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Hiroshima urges govt to sign nuke ban treaty on 76th anniversary

"Nuclear weapons are the ultimate human violence. If civil society decides to live without them, the door to a nuclear-weapon-free world will open wide," Matsui said.
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06 Aug 2021 01:08:27 GMT9
06 Aug 2021 01:08:27 GMT9

HIROSHIMA: Hiroshima Mayor Kazumi Matsui urged the Japanese central government to sign the UN nuclear weapons ban treaty on the 76th anniversary of the US atomic bombing of the western Japan city Friday.

In this year’s Peace Declaration, read in an annual memorial ceremony at the city’s Peace Memorial Park, Matsui demanded the government’s “immediate signing and ratification” of the UN Treaty on Prohibition of Nuclear Weapons, which took effect in January.

Matsui also requested the government to join the first meeting of the parties to the treaty and work for “productive mediation between the nuclear and nonnuclear weapon states.”

Japan, the only nation attacked with any nuclear weapon, has not signed the U.N. treaty considering its reliance on the U.S. nuclear umbrella.

He also demanded that the government provide relief to those exposed to the so-called radioactive black rain, which fell soon after the atomic bombing, given a finalized court ruling that recognized all plaintiffs in litigation on black-rain health damage as hibakusha atomic bomb survivors.

“The average age of our hibakusha is close to 84. I demand more generous assistance for them and the many others suffering daily due to the harmful physical and emotional effects of radiation,” he stressed.

Addressing world leaders, Matsui said, “The time has come for a profound tactical shift away from reliance on threats toward security based on trust derived from dialogue,” calling on global powers to fulfill the disarmament mandate under the Treaty on the Nonproliferation of Nuclear Weapons.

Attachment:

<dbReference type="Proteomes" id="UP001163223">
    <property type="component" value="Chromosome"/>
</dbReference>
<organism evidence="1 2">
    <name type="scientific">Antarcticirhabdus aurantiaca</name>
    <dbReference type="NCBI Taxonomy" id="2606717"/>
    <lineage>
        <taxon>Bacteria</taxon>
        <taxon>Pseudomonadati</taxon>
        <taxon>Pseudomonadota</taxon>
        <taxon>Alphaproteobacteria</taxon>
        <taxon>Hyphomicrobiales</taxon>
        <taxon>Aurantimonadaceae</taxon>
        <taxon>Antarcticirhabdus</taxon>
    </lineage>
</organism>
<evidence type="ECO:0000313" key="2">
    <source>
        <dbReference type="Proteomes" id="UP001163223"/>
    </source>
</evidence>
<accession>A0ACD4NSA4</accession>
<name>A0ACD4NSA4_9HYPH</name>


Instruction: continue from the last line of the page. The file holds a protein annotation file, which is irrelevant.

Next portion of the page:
“Nuclear weapons are the ultimate human violence. If civil society decides to live without them, the door to a nuclear-weapon-free world will open wide,” Matsui said.

He stressed that Hiroshima will “never stop preserving the facts of the bombing, disseminating them beyond borders, and conveying them to the future” and promote “a worldwide ‘culture of peace'” so that world leaders can find the courage to correct their policies.

After Matsui concluded his speech, doves were released into the sky. High school students sang in a chorus, but on a reduced scale than in past ceremonies due to the novel coronavirus crisis.

The ceremony was attended by about 780 people, including hibakusha, bereaved families of victims and representatives from 83 countries and the European Union.

Participants offered a minute of silence at 8:15 a.m. (11:15 p.m. Thursday GMT), the exact time when the U.S. atomic bomb was dropped on the city on Aug. 6, 1945. Another atomic bomb hit the city of Nagasaki, southwestern Japan, three days later.

In a speech at the ceremony, Prime Minister Yoshihide Suga promised to pass down to future generations the correct recognition of the inhumanity of using nuclear weapons and continue working proactively to make the realities of the atomic bombings known more widely.

Referring to relief for the victims of black rain, Suga said, “We’ll consider the matter urgently.”

UN Secretary-General Antonio Guterres in a video message expressed concerns about the lack of progress toward the goal of achieving a nuclear-free world.

“The only guarantee against the use of nuclear weapons is their total elimination,” he said.

During the ceremony, Matsui and a bereaved family member placed into the Cenotaph for the Atomic Bomb Victims a list of 4,800 atomic bomb-affected people whose deaths were confirmed over the last year. There are a total of 328,929 victims’ names in the cenotaph now.

Across Japan, 127,755 people were registered as hibakusha as of the end of March this year, with their average age at 83.94, 0.63 higher than a year before.

Suga skipped parts of his speech by accident during the ceremony and apologized for that at a news conference later.

JIJI Press

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